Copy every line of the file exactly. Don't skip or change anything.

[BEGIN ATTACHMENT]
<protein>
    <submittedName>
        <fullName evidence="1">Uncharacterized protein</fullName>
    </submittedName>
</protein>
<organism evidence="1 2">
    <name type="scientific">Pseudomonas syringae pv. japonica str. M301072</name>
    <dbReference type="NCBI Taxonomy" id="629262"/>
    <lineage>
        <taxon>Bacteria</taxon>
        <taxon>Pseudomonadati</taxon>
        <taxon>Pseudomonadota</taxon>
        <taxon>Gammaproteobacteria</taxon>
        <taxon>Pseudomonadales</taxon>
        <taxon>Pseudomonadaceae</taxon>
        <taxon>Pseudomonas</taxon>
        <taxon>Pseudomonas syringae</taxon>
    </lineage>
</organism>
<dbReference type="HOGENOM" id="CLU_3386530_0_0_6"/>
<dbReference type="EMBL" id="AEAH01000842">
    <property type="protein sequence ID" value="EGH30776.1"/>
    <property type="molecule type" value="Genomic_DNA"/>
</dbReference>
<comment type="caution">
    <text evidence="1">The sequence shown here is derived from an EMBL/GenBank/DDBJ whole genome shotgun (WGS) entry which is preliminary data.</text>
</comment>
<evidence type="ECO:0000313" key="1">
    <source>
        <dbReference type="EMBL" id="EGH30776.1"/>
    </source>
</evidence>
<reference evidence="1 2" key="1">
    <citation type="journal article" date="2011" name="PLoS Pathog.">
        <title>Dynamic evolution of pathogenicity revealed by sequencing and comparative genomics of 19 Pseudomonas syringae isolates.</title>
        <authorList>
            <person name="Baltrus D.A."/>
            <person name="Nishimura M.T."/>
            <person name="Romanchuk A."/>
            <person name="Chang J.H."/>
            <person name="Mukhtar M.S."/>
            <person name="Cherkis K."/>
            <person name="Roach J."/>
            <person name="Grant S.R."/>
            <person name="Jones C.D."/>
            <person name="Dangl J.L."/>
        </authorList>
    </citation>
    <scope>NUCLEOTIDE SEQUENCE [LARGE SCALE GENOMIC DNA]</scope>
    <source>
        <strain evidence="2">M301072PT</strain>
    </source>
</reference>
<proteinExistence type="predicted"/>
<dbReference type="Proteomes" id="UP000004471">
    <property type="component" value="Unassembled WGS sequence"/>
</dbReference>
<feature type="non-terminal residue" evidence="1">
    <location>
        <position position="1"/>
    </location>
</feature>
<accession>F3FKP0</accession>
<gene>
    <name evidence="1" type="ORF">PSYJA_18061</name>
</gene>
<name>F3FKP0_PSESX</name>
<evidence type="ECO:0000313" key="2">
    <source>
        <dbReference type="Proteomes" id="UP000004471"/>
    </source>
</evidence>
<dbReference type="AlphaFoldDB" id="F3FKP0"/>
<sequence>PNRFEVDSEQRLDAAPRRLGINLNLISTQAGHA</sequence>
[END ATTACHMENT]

<protein>
    <submittedName>
        <fullName evidence="1">Uncharacterized protein</fullName>
    </submittedName>
</protein>
<organism evidence="1 2">
    <name type="scientific">Pseudomonas syringae pv. japonica str. M301072</name>
    <dbReference type="NCBI Taxonomy" id="629262"/>
    <lineage>
        <taxon>Bacteria</taxon>
        <taxon>Pseudomonadati</taxon>
        <taxon>Pseudomonadota</taxon>
        <taxon>Gammaproteobacteria</taxon>
        <taxon>Pseudomonadales</taxon>
        <taxon>Pseudomonadaceae</taxon>
        <taxon>Pseudomonas</taxon>
        <taxon>Pseudomonas syringae</taxon>
    </lineage>
</organism>
<dbReference type="HOGENOM" id="CLU_3386530_0_0_6"/>
<dbReference type="EMBL" id="AEAH01000842">
    <property type="protein sequence ID" value="EGH30776.1"/>
    <property type="molecule type" value="Genomic_DNA"/>
</dbReference>
<comment type="caution">
    <text evidence="1">The sequence shown here is derived from an EMBL/GenBank/DDBJ whole genome shotgun (WGS) entry which is preliminary data.</text>
</comment>
<evidence type="ECO:0000313" key="1">
    <source>
        <dbReference type="EMBL" id="EGH30776.1"/>
    </source>
</evidence>
<reference evidence="1 2" key="1">
    <citation type="journal article" date="2011" name="PLoS Pathog.">
        <title>Dynamic evolution of pathogenicity revealed by sequencing and comparative genomics of 19 Pseudomonas syringae isolates.</title>
        <authorList>
            <person name="Baltrus D.A."/>
            <person name="Nishimura M.T."/>
            <person name="Romanchuk A."/>
            <person name="Chang J.H."/>
            <person name="Mukhtar M.S."/>
            <person name="Cherkis K."/>
            <person name="Roach J."/>
            <person name="Grant S.R."/>
            <person name="Jones C.D."/>
            <person name="Dangl J.L."/>
        </authorList>
    </citation>
    <scope>NUCLEOTIDE SEQUENCE [LARGE SCALE GENOMIC DNA]</scope>
    <source>
        <strain evidence="2">M301072PT</strain>
    </source>
</reference>
<proteinExistence type="predicted"/>
<dbReference type="Proteomes" id="UP000004471">
    <property type="component" value="Unassembled WGS sequence"/>
</dbReference>
<feature type="non-terminal residue" evidence="1">
    <location>
        <position position="1"/>
    </location>
</feature>
<accession>F3FKP0</accession>
<gene>
    <name evidence="1" type="ORF">PSYJA_18061</name>
</gene>
<name>F3FKP0_PSESX</name>
<evidence type="ECO:0000313" key="2">
    <source>
        <dbReference type="Proteomes" id="UP000004471"/>
    </source>
</evidence>
<dbReference type="AlphaFoldDB" id="F3FKP0"/>
<sequence>PNRFEVDSEQRLDAAPRRLGINLNLISTQAGHA</sequence>